Cablegate: Piracy Prosecution - Demarche Request


DE RUEHC #0603 2711215
P R 281156Z SEP 09



E.O. 12958: N/A

1. (SBU) Summary: This is an action request (see paragraphs
2 and 3). Kenya currently has more than 100 suspected
pirates in custody, either awaiting trial or on trial. The
burden needs to be shared more broadly. The United States
will continue to press victim states to take responsibility
for prosecution but is also pursuing alternative
transfer/prosecution arrangements within the region. Based
on input from Post, we understand Tanzania does not currently
have the domestic legal framework to prosecute
pirates in cases without a Tanzanian nexus, and may not have
the political will to amend their law to expand their
jurisdiction or to assist the United States by accepting
piracy suspects for prosecution.
Nevertheless, we believe it is appropriate to engage the GoT
on Tanzania,s potential role in pirate prosecution and our
interest in entering into a transfer/prosecution MoU with
them, to take effect when they have made the necessary
changes to their domestic law. End Summary.

Action Request

2. (SBU) Post is requested to demarche host government
officials as soon as possible with the following objectives:

--to express our strong interest in Tanzanian legislative
reform that would recognize piracy as a universal crime that
can be prosecuted in national courts regardless of whether
the case has a nexus to Tanzania.

--if the GoT is interested, offer USG support to identify
technical assistance to review and/or draft the necessary
legislation to expand the jurisdiction of their domestic
courts to enable prosecution of acts of piracy, even where a
Tanzanian nexus is absent.

-- to express our strong interest in pursuing conclusion of a
Memorandum of Understanding with the United States to
facilitate the transfer of suspected pirates to Tanzania for
the purposes of prosecution, and gauge GoT receptivity to the

-- if the GoT is interested, Post should share the draft MoU
text and accompanying explanatory notes (sent via e-mail)
with the GoT and propose that GoT and U.S. experts meet via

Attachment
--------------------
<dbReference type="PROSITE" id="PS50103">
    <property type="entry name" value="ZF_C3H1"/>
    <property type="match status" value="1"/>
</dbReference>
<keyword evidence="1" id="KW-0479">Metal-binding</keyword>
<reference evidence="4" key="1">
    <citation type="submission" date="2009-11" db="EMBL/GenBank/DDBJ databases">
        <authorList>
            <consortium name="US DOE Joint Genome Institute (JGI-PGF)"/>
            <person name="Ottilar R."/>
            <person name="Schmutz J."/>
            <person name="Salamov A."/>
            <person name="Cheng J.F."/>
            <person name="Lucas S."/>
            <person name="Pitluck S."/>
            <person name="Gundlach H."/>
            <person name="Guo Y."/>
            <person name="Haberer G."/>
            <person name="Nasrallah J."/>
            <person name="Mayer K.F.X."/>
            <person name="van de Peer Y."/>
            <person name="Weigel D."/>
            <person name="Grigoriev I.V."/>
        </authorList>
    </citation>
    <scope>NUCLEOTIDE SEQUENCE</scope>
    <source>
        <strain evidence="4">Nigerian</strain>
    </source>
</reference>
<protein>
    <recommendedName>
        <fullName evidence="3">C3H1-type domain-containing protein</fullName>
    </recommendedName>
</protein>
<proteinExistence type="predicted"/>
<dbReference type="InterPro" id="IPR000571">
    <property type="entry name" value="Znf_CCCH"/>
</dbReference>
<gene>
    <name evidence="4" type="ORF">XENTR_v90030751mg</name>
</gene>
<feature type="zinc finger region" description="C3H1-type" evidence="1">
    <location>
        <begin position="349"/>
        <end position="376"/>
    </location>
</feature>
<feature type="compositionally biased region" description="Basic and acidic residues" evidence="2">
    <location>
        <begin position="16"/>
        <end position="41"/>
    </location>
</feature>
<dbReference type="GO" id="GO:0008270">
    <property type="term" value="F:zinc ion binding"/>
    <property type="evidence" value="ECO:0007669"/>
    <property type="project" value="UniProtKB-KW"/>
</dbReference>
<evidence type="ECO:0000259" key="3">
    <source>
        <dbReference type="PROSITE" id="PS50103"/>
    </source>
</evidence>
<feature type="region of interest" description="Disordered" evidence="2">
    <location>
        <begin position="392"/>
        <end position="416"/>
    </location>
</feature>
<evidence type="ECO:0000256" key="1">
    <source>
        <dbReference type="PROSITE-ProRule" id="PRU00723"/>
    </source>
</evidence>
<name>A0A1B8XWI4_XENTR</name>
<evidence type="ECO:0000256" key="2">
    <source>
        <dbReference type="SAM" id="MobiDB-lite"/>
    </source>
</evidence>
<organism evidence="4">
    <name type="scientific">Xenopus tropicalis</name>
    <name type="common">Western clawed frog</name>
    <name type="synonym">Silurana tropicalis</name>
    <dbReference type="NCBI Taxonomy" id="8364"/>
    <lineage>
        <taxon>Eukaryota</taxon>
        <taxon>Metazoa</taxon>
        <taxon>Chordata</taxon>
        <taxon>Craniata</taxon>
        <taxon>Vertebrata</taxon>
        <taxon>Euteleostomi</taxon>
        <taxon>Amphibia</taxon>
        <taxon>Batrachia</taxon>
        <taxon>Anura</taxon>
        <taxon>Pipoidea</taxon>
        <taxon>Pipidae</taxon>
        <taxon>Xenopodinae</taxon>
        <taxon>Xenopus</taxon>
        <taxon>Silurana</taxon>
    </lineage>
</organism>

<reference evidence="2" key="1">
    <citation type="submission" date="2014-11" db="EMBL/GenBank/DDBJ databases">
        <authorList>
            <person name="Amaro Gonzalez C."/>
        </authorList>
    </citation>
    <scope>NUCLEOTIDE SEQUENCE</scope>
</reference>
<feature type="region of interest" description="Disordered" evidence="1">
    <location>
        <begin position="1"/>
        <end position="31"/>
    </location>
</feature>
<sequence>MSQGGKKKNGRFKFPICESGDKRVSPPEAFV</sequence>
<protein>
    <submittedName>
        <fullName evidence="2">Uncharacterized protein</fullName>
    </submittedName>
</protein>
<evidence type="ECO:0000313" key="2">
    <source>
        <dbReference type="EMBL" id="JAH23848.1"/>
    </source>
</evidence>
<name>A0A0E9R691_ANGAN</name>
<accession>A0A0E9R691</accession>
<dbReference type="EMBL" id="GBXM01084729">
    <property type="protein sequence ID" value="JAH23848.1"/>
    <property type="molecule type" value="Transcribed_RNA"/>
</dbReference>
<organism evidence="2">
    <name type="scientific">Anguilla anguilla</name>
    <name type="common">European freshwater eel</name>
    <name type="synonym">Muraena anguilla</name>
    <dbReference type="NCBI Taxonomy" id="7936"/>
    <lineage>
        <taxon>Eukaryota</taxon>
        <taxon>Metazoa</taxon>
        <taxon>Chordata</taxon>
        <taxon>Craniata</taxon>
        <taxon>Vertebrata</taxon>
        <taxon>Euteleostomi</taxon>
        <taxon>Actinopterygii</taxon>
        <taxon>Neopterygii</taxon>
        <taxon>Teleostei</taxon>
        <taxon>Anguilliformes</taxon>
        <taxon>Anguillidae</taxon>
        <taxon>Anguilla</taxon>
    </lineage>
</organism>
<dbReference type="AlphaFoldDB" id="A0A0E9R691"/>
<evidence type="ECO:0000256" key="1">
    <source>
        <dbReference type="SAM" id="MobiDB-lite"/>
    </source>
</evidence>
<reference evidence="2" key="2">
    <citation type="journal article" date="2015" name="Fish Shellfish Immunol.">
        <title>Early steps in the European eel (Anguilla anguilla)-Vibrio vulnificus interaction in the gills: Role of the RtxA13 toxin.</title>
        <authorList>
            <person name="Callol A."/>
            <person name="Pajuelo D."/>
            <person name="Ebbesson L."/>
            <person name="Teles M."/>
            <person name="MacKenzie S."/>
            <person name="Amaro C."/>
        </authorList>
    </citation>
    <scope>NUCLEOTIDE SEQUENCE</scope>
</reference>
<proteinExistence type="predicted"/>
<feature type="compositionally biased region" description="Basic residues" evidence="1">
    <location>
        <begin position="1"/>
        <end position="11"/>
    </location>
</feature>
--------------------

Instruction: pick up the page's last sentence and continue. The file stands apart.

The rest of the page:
video-conference within 10 days to discuss the text and
address questions the GoT authorities may have.

Suggested Points to Make

3. We recognize that the economic and security interests of
Tanzania are being negatively affected by piracy,
particularly as the range and sophistication of pirate
operations grow.

-- We are pleased that we have established a strong
partnership with Tanzania with regard to maritime
security and note the presence of U.S. forces patrolling and
protecting the seas off the Horn of Africa. We are committed
at the most senior levels of government to combat piracy
through actions such as our Naval presence and through our
efforts to address instability in Somalia -- the root cause
of piracy in the region.

-- A key challenge our Naval patrols face is transfer of
suspected pirates that they interdict. It is imperative both
from the point of view of justice and the core mission of the
patrols that suspects not be held for long periods while
transfer options are explored.

-- We believe that the first option for prosecution should be
the victim states, be it the flag state of the pirated ship,
the ship owner, or the country or countries with crew on
board. We will continue to urge affected states to accept
suspects for prosecution. However, when such options are not
available, a second best solution is to try suspects in the
region, closer to their home, and where piracy is harmful to
commercial and maritime security.

-- The United States, the United Kingdom, and the European
Union have MoUs with the Government of Kenya regarding
transfer and prosecution of suspects, the UK has a similar
MOU with the Seychelles, and the EU is in the process of
finalizing an arrangement with the Seychelles. However, it
is important that the prosecution effort be shared more

-- We are very interested in exploring the conclusion of an
MoU with Tanzania that would set out a framework to
facilitate the transfer of suspected pirates to Tanzania for
purposes of prosecution.

--We recognize that the GoT may need to make some legislative
changes to enable its courts to prosecute cases of piracy
when there is no nexus with Tanzania. If the GoT is
interested, we will encourage international efforts to
provide Tanzania with technical assistance to review and/or
draft the necessary legislation.

-- As we have done with respect to Kenya, we will continue to
impress upon victim states their responsibility to prosecute,
or, if they are unable to do so, to provide assistance and
support to the prosecuting state. In our experience, one key
area of need is facilitating the presence of
witnesses at trial and defraying related expenses. The
international community is providing support to Kenya for
this and other aspects of piracy prosecution, and we would be
pleased to discuss these matters with Tanzania in more detail.

-- We note, as well, that the U.S. forces involved in
counter-piracy efforts have been well-trained in evidence
collection. As we have done with Kenya, it is our
expectation that any case presented to Tanzania would be
accompanied by a well-developed package of evidence for your
prosecutors. If we are able to conclude an MoU with the GoT,
we would ensure our forces have an understanding of any
special requirements your courts need in terms of evidence.

-- Also as with Kenya, we would look forward to discussing
with you potential constraints on the capacity of the
Tanzania court or prison systems.

-- As appropriate: if you are interested, we have a proposed
text for your review and our legal experts will be available
for follow-on discussion via video conference within the next
10 days.

4. Please slug responses for: L/LEI Jennifer Landsidle;
L/OES Kevin Baumert; AF/E: Susan Driano and Justine Treadwell.

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